At the Great Easter Vigil, after a lengthy series of Old Testament readings, the lights come on full, the Gloria is intoned, and the opening prayer is sung. Then all are seated for the first reading from the New Testament, proclaimed in the new light of Easter glory. It is Romans 6, the opening text from the New Testament proclaimed by the Church as Christ steps forth from the tomb! It would seem that the Church considers this an important reading for our consideration, given its placement.
Romans 6 is a kind of mini-Gospel wherein the fact of our new status as redeemed, transformed Children of God is declared. And within these lines is contained “Standing Order # 1″ for the Christian who is a new creation: “No longer let sin continue to reign in your death-directed bodies.”
Perhaps we can take a look at this central passage from the New Testament. Here it is in total and them some verse-by-verse commentary:
We died to sin; how can we live in it any longer? 3Or don’t you know that all of us who were baptized into Christ Jesus were baptized into his death? 4We were therefore buried with him through baptism into death in order that, just as Christ was raised from the dead through the glory of the Father, we too may live a new life. 5If we have been united with him like this in his death, we will certainly also be united with him in his resurrection. 6For we know that our old self was crucified with him so that the body of sin might be done away with,that we should no longer be slaves to sin— 7because anyone who has died has been freed from sin. 8Now if we died with Christ, we believe that we will also live with him. 9For we know that since Christ was raised from the dead, he cannot die again; death no longer has mastery over him. 10The death he died, he died to sin once for all; but the life he lives, he lives to God. 11In the same way, count yourselves dead to sin but alive to God in Christ Jesus. 12Therefore do not let sin reign in your mortal body so that you obey its evil desires. 13Do not offer the parts of your body to sin, as instruments of wickedness, but rather offer yourselves to God, as those who have been brought from death to life; and offer the parts of your body to him as instruments of righteousness. 14For sin shall not be your master, because you are not under law, but under grace. (Romans 6:1-14)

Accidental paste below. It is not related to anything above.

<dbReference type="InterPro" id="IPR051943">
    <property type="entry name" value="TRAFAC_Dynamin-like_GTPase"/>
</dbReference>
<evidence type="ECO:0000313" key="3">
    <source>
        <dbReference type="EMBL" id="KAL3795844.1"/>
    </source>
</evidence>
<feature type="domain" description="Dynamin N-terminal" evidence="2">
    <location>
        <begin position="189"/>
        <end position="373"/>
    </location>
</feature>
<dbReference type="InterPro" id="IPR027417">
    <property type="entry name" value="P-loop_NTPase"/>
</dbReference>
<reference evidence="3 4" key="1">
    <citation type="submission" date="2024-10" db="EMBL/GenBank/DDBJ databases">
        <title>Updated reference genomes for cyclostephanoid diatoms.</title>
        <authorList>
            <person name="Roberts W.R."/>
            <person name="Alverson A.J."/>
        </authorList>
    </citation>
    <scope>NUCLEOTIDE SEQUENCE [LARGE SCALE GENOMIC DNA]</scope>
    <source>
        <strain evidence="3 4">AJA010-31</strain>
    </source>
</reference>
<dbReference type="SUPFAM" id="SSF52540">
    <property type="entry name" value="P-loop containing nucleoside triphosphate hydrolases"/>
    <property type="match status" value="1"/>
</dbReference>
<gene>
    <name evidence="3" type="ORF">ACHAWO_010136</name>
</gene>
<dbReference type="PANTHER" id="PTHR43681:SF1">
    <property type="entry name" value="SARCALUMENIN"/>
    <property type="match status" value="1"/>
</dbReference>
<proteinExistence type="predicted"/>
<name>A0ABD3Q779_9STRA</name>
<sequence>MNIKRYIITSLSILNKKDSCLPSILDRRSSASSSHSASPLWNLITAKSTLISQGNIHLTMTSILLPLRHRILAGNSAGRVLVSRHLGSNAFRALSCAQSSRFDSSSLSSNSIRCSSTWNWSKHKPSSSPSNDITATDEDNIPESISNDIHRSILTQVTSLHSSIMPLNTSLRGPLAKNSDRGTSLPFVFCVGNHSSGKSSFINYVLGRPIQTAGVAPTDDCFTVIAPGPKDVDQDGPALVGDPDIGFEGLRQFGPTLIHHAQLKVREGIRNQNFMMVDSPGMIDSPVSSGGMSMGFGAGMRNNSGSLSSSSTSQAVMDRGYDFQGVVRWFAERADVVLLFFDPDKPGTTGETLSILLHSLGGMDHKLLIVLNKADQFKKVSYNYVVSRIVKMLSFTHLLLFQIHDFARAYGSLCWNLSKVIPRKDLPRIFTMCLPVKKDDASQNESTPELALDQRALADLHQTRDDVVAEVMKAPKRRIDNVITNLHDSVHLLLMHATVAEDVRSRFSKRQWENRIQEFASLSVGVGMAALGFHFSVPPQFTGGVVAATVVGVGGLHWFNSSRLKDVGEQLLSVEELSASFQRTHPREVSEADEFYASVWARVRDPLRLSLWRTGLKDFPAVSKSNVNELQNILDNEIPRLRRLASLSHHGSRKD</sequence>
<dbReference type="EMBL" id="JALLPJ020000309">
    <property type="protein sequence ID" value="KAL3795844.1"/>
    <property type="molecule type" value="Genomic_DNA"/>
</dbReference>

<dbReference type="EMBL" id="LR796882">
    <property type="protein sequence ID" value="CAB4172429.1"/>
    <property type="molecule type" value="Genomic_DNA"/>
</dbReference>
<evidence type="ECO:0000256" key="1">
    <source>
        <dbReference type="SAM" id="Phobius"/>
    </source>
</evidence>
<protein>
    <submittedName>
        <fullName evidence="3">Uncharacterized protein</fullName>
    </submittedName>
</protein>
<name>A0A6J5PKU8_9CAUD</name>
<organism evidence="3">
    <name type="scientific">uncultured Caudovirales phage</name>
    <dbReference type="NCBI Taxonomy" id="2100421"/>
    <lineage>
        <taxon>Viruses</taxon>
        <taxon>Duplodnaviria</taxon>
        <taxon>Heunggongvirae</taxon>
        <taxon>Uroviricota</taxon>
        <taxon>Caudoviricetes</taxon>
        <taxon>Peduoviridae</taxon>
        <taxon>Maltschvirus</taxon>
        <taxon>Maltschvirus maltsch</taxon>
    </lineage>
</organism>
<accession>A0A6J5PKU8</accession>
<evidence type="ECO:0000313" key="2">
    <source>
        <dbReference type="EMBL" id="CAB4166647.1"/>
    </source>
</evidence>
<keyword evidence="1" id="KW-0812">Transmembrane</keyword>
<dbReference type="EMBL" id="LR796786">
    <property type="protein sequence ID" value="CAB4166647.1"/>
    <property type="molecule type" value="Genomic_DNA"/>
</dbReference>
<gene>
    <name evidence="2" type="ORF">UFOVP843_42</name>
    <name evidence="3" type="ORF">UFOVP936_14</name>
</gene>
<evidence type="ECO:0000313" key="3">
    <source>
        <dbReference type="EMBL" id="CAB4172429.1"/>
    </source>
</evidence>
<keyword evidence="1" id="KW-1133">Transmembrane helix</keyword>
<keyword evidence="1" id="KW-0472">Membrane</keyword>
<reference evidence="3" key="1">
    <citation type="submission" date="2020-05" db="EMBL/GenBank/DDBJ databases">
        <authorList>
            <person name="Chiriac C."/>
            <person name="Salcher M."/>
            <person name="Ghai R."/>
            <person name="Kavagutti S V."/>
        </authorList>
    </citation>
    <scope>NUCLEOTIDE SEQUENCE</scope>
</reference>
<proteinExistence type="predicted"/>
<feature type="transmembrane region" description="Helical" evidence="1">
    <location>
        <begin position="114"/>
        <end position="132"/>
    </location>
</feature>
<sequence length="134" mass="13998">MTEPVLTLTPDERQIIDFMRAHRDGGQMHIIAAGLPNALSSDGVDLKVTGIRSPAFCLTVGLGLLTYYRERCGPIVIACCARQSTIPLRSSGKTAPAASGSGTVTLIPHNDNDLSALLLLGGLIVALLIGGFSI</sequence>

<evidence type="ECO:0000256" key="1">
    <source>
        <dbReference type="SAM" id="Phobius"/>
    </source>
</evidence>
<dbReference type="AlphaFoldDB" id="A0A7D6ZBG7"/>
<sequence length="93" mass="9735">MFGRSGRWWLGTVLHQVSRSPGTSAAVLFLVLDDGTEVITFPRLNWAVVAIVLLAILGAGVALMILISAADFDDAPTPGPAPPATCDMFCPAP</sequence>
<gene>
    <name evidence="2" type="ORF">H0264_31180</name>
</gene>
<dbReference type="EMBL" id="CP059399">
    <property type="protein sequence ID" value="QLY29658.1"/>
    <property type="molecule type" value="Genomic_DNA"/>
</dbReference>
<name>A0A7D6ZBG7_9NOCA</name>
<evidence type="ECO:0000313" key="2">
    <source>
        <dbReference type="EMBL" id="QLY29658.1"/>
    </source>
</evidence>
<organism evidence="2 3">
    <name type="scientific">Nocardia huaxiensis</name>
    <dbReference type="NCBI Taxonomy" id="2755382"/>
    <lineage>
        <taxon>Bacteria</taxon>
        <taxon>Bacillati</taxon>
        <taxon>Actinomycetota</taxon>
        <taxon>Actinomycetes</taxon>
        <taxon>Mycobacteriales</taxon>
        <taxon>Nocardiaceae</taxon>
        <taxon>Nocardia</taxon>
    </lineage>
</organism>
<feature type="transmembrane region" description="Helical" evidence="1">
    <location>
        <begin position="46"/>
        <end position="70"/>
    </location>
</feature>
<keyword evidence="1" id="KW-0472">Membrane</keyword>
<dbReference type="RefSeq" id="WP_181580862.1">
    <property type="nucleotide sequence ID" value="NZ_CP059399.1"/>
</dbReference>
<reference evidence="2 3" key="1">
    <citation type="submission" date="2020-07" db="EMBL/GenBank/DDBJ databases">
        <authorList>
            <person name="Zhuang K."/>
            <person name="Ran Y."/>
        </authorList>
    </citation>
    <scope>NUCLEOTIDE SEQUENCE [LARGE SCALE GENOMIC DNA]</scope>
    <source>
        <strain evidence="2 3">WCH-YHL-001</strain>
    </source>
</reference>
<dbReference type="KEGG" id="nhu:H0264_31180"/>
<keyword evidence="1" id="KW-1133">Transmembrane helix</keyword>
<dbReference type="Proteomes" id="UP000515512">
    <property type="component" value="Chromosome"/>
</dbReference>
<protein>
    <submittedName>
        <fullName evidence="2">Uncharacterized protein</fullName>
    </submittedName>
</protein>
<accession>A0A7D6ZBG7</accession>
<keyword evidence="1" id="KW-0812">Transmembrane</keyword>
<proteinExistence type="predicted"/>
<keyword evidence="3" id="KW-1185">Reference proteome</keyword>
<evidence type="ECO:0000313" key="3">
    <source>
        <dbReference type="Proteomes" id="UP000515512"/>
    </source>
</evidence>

1. THE PRINCIPLE – We have died to sin; how can we live in it any longer? – Here is a powerful and uncompromising statement. Paul is setting forth the most fundamental principle for the Christian life: sin is not to have any power over us. This is the NORMAL (i.e., normative, to be expected) Christian life, a life that is victorious and that is seeing sin put to death and the blessings of grace coming alive. Paul says, quite clearly, that we have died to sin.
Before returning to this concept, it might be important to consider what the word “sin” means here. The Greek word is ἁμαρτίᾳ (hamartia). In its root, sin (ἁμαρτίᾳ) means “missing the mark” or falling short of a designated goal. In the Greek tragedies, the hero often had a “fatal flaw” wherein he misses the mark, or fails to obtain what he sought due to a moral failing or error in judgment. In Scripture, the word ἁμαρτίᾳ usually means something closer to what we mean by sin today, namely, “a moral failing.” But we should not completely leave behind the notion that sin is a missing of the mark. It is not untrue to say that sin is not so much a reality unto itself as it is a “privation,” a lack of something that should be there. In every sin, something is missing that should be there.